Introducing this issue:
Graduations are traditionally a time to consider what’s most important—the most useful perspectives we can offer young people as they make major decisions about their lives.
There are four great commencement addresses that I want to look at in this newsletter—at least two that are so well known they need no introduction, but I think any of them could be great discussion-starters in an end-of-term intermediate-up ESL class.
All four tell stories to help clarify the meaning of failure and success in life. You are probably already familiar with the speeches Steve Jobs gave at Stanford in 2005 and J.K. Rowling gave at Harvard in 2008.
I found what they said about the
value of failure in their lives compelling. (You can see some quotes, with a brief explanation of a few idioms, on the Learning from Failure page in EnglishHints.)
However, a large part of each talk is in difficult English for language learners. The other two talks I want to mention are equally compelling but in simpler English. (84-87% of their words are in the first thousand of the General Service List of most common words; 90%+ of the words in both are in the top 2,000.)
Atul Gawande (at Williams College in 2012) spoke about “Failure and Rescue.” He pointed out that we cannot avoid all failure, but being prepared for it, and catching it as early as possible, can allow recovery and prevent “failures from becoming a catastrophe.”
He illustrated with the story of an
87-year-old with an unusual complication, and how one doctor’s attention, and his supervisor’s willingness to let him follow through even though the problem seemed unlikely, let them resolve a problem that could so easily have been fatal.
He goes on to show how those same attitudes of humility and willingness to admit early that something has gone wrong can save the day in so many circumstances—from oil rig disasters to personal life. “The only failure is the failure to rescue something.”
Marc Lewis, at the University of Texas in 2000, tells three true stories that combine to make an important point about life. He tells about the acrobat Blondin crossing Niagara Falls on a tightrope, then asking an onlooker who expresses confidence in him to “get in the wheelbarrow” to be pushed across.
He also describes a childhood bet he made with two friends about who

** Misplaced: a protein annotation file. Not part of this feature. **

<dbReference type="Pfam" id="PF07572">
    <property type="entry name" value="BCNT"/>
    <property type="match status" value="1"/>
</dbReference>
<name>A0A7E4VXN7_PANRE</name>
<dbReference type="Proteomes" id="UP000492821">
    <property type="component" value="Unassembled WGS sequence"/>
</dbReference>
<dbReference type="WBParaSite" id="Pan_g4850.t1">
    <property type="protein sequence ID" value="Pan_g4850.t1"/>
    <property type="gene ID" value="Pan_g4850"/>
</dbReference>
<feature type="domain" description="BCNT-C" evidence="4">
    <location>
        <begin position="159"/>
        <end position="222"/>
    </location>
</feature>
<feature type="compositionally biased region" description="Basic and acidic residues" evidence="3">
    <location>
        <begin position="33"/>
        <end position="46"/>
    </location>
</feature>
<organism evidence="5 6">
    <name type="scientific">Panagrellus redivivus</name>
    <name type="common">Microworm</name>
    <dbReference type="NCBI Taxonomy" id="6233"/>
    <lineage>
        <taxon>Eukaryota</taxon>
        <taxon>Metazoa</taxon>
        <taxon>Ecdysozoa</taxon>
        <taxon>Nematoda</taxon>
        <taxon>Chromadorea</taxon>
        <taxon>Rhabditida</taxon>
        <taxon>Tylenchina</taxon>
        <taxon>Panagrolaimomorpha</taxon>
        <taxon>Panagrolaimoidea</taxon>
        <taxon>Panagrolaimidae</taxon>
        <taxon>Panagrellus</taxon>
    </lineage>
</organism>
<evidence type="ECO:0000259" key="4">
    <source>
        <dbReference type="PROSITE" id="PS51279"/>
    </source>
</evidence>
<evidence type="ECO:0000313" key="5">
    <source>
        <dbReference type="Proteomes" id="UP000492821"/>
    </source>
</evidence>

would be most successful, and how their ideas of success had changed by the time the bet ended, and how Eddie the Eagle saw success in an Olympic ski jump that many counted as a failure.
I think this is my favorite speech of all, especially as he discusses the way his feelings about success changed over the years. I liked it so much I ended up writing a couple of pages of reading comprehension questions about it and including it in a vocabulary/reading/discussion lesson packet I made to practice goal-setting and goal vocabulary. (See below.)
”Practice Makes Perfect”:
The practice activity for this newsletter is a crossword puzzle reviewing success and achievement vocabulary. Click here for the puzzle, and here for the answers.
I made a lesson packet for ESL teachers including several more pages of games and practice with that vocabulary, the crossword, the Lewis speech comprehension questions, and some class discussion or writing prompts. It’s called “Words for Success”, and is at the bottom of the Academic Vocabulary Worksheets page if you’d like to check it out. (It’s on sale for $3.00, 20% off, for the rest of this week.)
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Coming in the next issue: Shakespeare Revisited
In case you missed these: Earlier issues of English Detective have articles on a number of topics, plus practice with all 570 words
from the Academic Word List. You can check them out with the link to the back issues page below (or find what words were practiced each issue here.
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Also, you can reach me by mail at 1752 Driftwood Drive, El Centro, CA 92243, USA.